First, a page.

The filter, or the filter wash as I call it, is similar to a wash in that paint is mixed with a lot of thinner, but a filter is a lot thinner than a wash because it’s supposed to be so faint. Recall, a filter is just a tint. A filter is usually thinned about twice as much as a wash, but experiment with yours until it’s the right consistency for your desired effect.

To begin, you’ll need:

  • A wide, flat paintbrush
  • Acrylic paint
  • Water or acrylic thinner
  • Something to mix the paint and thinner
  1. Pour the desired acrylic paint colors into a separate container and add thinner. A good way to do this is to use eye droppers or a syringe for both the paint (if it’s thin enough) and the water. This allows you to be very accurate with your ratios if that’s what you want (though I don’t think such accuracy is necessary), or, more importantly, it prevents you from pouring too much in at a time.
  2. Use your mixing tool (an old paintbrush, a paintbrush handle, even a toothpick) and thoroughly mix the paint and thinner until it’s homogeneous.
  3. Dip the paintbrush into the filter and dry it slightly by painting the excess onto a piece of paper, then apply the filter remaining on the brush onto the model. Repeat until you’ve covered the model sufficiently. You can also apply this filter with an airbrush, but it’s harder to be accurate with an airbrush if you want to cover only a specific area. To use an airbrush, refer to the airbrush section of my article Painting Model Cars for Beginners.

Again, the filtering process is simple, but getting it to look right can be hard. Just practice and experiment.


Paint Chipping

There are several ways to simulate chipped paint. Which you use depends mostly on the effect you want to achieve and the size of the area. The chipping techniques that I’ll cover here are:

  • Micro chipping
  • Hairspray technique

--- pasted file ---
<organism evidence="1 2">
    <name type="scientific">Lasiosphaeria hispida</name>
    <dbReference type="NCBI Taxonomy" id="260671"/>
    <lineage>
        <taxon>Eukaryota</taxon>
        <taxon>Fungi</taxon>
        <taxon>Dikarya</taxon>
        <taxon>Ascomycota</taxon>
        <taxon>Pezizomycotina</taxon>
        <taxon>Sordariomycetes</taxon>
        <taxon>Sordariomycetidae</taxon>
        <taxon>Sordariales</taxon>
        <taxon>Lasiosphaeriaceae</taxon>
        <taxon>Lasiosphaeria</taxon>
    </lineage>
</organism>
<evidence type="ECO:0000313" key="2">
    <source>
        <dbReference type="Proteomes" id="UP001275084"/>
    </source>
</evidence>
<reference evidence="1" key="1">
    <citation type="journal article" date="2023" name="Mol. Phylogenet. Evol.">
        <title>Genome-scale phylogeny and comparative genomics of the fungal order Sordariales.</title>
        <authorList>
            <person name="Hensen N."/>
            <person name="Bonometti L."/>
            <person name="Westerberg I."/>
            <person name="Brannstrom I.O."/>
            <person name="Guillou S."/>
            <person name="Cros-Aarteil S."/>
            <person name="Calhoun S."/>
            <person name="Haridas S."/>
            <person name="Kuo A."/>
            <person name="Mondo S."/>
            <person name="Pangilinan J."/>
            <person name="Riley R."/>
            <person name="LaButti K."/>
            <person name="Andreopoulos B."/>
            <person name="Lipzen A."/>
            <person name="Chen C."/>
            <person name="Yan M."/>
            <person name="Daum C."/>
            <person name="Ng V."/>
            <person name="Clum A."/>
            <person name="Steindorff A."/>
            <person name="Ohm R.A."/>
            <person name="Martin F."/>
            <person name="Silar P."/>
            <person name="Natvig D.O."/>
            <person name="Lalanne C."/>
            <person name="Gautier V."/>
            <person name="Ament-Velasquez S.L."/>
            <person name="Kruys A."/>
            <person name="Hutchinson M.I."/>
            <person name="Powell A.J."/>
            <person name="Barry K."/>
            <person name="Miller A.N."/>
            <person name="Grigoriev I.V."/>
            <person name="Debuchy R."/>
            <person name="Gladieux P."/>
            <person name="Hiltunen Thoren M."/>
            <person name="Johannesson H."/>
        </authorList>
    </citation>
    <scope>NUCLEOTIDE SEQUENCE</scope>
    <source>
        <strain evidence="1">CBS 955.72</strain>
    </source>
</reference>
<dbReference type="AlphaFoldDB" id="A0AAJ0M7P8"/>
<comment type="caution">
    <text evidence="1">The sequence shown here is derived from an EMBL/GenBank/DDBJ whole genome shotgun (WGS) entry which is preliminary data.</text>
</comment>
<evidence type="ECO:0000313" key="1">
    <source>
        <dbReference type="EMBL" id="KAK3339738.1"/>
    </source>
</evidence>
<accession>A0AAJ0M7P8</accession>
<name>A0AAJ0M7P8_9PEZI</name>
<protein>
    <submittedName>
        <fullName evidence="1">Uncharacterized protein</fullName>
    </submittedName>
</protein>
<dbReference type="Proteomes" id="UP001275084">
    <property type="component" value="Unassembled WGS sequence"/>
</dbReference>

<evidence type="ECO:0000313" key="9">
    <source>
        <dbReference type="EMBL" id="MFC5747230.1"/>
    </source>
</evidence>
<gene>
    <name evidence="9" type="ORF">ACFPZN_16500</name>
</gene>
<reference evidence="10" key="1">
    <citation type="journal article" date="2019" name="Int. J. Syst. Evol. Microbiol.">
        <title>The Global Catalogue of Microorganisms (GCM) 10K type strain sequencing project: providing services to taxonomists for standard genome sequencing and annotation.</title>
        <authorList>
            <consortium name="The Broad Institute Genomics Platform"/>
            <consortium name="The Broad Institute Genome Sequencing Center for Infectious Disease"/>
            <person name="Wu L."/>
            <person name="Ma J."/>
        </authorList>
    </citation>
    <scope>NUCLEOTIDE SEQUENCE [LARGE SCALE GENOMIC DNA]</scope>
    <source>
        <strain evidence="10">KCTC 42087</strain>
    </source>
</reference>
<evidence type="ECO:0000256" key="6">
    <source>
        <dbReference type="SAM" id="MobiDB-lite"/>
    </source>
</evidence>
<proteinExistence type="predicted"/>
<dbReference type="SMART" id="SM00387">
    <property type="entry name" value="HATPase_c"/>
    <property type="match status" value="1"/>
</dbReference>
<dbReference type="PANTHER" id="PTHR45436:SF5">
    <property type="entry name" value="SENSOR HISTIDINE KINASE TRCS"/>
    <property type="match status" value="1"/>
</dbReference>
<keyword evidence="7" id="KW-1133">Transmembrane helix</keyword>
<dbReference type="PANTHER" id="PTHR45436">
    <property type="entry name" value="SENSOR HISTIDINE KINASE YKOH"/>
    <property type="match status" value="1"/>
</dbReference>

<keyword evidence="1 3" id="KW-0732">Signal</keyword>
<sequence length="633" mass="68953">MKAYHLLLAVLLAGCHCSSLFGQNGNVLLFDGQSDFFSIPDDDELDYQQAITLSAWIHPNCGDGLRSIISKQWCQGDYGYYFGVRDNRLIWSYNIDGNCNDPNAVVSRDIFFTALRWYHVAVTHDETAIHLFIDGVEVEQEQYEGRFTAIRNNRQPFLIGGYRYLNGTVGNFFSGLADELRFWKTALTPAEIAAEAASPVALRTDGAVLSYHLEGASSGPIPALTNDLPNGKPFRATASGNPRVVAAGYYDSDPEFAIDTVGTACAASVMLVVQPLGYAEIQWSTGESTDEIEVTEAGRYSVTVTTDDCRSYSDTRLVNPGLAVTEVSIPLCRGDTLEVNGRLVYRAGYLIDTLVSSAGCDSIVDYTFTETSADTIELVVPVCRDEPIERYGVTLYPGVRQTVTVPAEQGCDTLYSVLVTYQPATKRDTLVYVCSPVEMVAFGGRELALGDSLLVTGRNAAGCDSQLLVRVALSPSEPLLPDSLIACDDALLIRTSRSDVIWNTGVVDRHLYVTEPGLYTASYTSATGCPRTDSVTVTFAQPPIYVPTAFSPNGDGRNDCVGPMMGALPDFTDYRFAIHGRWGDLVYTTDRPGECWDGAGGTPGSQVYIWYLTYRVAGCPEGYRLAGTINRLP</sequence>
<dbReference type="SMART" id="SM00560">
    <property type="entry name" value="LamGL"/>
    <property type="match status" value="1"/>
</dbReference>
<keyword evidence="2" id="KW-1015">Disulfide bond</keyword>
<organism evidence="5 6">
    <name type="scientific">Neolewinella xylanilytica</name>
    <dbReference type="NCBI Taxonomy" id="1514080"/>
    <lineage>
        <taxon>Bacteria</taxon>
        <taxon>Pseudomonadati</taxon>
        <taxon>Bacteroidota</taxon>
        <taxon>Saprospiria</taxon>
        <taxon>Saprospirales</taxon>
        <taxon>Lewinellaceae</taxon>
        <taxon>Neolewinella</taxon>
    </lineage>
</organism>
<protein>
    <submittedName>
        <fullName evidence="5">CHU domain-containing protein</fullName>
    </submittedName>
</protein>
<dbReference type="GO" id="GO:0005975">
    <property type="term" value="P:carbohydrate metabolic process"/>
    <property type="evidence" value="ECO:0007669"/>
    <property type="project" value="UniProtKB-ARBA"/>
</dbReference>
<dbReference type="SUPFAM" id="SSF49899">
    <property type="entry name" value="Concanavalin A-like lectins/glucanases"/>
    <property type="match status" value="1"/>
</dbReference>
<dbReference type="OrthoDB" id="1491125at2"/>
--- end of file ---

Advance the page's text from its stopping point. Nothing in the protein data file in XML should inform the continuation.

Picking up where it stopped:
• Masking fluid
  • Salt chipping


Micro chipping

There are two basic types of micro chipping. This first type creates more of a 2-D effect and requires only one paint color. Choose a color that would look like whatever base you want to show through the top lay of paint, whether that’s primer or the material beneath (e.g. rusted or shiny metal). You’ll also need a fine tipped paintbrush.

  1. Pour the paint into a separate container and thin as necessary. You won’t need much. For this technique, thinning is not often needed, but it may be for you depending on the effect you want and the type of acrylic paint you’re using.
  2. Dip just the tip of the fine tipped paintbrush into the paint. Gently begin stippling the paint onto the areas of your model where you want the chipping to occur. Remember the guidelines from above for where wear occurs on surfaces. You can use a sponge instead of a paintbrush, but this doesn’t give you nearly as much control.
  3. Move slowly, painting as small as you can and working your way up to larger spots. Have the patience and cognizance to know when to stop because it’s hard to go back once you’ve added too much.

The second micro chipping technique creates a 3-D effect, which looks more like a ding than a paint chip. For this you’ll need two paint colors. The first is a tint (i.e. a lighter version) of the model’s color. The second is the base material’s color, usually a rust or metallic color. Since this is a ding, whatever made the ding probably chipped through the primer, exposing the metal beneath.

  1. Pour your colors into separate containers and thin as necessary. If you don’t have a tint of the model’s color, you may be able to create on through thinning. Don’t forget to experiment if necessary.
  2. Grab the fine tipped paintbrush and dip just the tip of it into the tint of the model’s color and gently stipple it on where the chipping will be. When you’re done, clean your paintbrush.
  3. After the stippling has dried, pour the base material color into a separate container. Dip your brush into it and carefully paint in the middle of each of the lighter colored stipples from before. Leave enough of the original stipple visible so that it forms a border around the base material color. The rule of thumb is to paint in the middle of the larger stipples, and leave the smaller ones alone. After all, you can’t paint smaller than the size of your brush, anyway.


Hairspray Technique

To use the hairspray technique for paint chipping, you need to use cheap hairspray. Make sure it’s unscented and not waterproof. Also keep in mind that this process only works with acrylic paint.

  1. Paint your entire model in the color which you want to appear through the chipping, such as a primer or metal color, and let it dry.